Newspaper article The Journal (Newcastle, England)

A Proud Manager Who Had Deserved Better

Newspaper article The Journal (Newcastle, England)

A Proud Manager Who Had Deserved Better

Article excerpt

Byline: By Simon Rushworth

Sir Bobby Robson was the antithesis of the manager he replaced as Newcastle United boss. Chief Sports Writer Simon Rushworth fears an equally proud and passionate successor will prove elusive.

Five years ago Sir Bobby Robson, a smile as wide as the River Tyne etched across his face, strode into St James's Park with an air of ebullience and enthusiasm not seen on Tyneside since the heady days of Kevin Keegan's managerial reign.

Where Ruud Gullit had screamed indifference, Sir Bobby bellowed passion. Where Kenny Dalglish had ripped the black-and-white heart out of Newcastle United, Robson instilled pride in his disaffected Premiership charges.

Significantly, the former England manager who cheered Albert Stubbins and Len Shackleton from the Gallowgate terraces as a star-struck child, reassured supporters: "I've never lost my love and devotion for Newcastle."

Even yesterday, numbed and disbelieving at his County Durham home, Robson refused to deliver a damning appraisal of the club to whom he had dedicated the twilight years of a celebrated career only to be dealt a crushing personal blow.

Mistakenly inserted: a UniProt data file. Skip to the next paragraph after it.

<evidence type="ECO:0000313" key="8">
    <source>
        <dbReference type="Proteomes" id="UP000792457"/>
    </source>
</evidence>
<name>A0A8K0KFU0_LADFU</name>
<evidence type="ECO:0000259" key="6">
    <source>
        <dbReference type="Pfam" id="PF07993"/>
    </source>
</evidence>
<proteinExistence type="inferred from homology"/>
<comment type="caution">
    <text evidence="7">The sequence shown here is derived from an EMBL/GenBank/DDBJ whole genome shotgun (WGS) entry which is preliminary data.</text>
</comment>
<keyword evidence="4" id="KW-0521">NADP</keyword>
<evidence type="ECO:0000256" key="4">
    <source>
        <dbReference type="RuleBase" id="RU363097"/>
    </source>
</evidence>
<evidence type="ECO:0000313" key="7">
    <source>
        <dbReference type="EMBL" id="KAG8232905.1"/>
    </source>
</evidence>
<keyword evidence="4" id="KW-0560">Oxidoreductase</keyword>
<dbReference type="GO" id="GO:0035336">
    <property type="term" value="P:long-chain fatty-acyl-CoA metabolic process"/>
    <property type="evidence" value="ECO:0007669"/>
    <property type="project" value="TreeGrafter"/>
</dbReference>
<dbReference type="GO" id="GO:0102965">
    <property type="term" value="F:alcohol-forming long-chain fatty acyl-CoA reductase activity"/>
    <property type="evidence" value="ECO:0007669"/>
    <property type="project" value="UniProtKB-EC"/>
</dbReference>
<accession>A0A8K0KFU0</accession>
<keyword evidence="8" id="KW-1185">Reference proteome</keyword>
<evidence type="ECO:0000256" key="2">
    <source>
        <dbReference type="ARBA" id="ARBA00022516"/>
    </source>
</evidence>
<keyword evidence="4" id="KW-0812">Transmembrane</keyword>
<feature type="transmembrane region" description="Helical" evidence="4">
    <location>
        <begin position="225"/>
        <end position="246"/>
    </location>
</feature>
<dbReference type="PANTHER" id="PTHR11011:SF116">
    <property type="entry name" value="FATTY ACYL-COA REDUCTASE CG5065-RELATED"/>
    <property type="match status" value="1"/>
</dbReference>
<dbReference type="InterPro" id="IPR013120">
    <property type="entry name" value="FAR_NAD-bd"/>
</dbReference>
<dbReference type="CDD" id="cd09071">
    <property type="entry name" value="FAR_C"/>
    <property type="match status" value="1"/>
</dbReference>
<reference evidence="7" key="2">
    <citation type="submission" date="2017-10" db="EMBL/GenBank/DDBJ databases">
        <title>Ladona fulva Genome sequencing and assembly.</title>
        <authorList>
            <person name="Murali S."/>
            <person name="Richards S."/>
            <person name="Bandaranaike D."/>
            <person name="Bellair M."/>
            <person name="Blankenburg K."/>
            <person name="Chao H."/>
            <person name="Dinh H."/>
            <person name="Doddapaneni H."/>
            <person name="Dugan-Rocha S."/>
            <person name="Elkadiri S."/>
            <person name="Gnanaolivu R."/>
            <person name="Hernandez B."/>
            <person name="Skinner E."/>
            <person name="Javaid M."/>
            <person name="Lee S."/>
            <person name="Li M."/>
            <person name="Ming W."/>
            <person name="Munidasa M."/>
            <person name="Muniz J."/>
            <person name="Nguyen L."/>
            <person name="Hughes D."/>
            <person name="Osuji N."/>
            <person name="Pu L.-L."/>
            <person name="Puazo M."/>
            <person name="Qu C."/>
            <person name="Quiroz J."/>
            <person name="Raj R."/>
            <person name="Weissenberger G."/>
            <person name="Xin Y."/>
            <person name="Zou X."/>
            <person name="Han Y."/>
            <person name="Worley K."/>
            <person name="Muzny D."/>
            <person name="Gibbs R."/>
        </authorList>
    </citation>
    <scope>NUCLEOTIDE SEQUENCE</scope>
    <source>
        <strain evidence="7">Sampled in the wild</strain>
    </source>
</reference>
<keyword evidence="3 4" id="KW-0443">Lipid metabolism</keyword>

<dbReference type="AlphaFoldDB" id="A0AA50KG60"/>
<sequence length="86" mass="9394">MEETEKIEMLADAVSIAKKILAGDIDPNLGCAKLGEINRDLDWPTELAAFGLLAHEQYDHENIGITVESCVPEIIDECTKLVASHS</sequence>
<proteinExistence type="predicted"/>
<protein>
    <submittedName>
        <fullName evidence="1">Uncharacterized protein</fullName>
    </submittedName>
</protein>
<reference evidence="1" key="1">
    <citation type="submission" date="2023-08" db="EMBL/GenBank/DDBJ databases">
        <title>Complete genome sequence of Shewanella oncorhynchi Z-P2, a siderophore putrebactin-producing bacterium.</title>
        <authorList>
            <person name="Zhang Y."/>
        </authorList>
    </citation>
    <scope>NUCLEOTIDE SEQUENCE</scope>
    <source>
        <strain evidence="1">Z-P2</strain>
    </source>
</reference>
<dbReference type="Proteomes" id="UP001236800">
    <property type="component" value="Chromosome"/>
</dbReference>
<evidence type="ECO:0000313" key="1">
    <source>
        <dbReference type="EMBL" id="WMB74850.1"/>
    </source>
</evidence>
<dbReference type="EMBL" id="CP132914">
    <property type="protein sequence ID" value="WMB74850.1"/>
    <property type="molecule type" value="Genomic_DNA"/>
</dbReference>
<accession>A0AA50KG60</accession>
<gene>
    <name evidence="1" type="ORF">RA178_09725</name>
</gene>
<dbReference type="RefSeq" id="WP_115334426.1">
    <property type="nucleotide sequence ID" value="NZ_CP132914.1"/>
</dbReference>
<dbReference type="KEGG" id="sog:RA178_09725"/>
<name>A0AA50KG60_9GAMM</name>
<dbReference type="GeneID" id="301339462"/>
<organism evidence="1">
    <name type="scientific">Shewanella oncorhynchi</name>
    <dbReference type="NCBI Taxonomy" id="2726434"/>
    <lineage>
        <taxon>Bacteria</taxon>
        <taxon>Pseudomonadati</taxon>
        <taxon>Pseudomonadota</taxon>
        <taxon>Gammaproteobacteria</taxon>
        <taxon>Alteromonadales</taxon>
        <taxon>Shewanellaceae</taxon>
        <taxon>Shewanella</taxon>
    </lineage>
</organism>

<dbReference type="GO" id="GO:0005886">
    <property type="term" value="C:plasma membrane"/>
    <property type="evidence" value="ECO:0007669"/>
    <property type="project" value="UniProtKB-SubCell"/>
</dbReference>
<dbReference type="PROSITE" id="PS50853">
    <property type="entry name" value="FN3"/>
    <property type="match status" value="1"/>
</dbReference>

The sense of injustice and the feeling of pain would have driven many less honourable men to attack those responsible for running St James's Park affairs. Not Sir Bobby.

Loyal to the end, Robson would never dream of further damaging the reputation of his beloved Newcastle and it is that genuine sense of duty which sets a truly remarkable manager apart from those mooted as possible successors.

When Freddie Shepherd appointed Gullit's successor in 1999, he appointed a coach uniquely aware of the expectation, tradition, intensity and fanaticism which makes managing the Magpies one of English football's most difficult jobs.

In sacking Robson five years later, United's chairman now finds himself searching for that most rare of commodities in modern football ( an individual driven as much by a sense of unswerving commitment to the wider cause as he is by personal gain and career advancement. …

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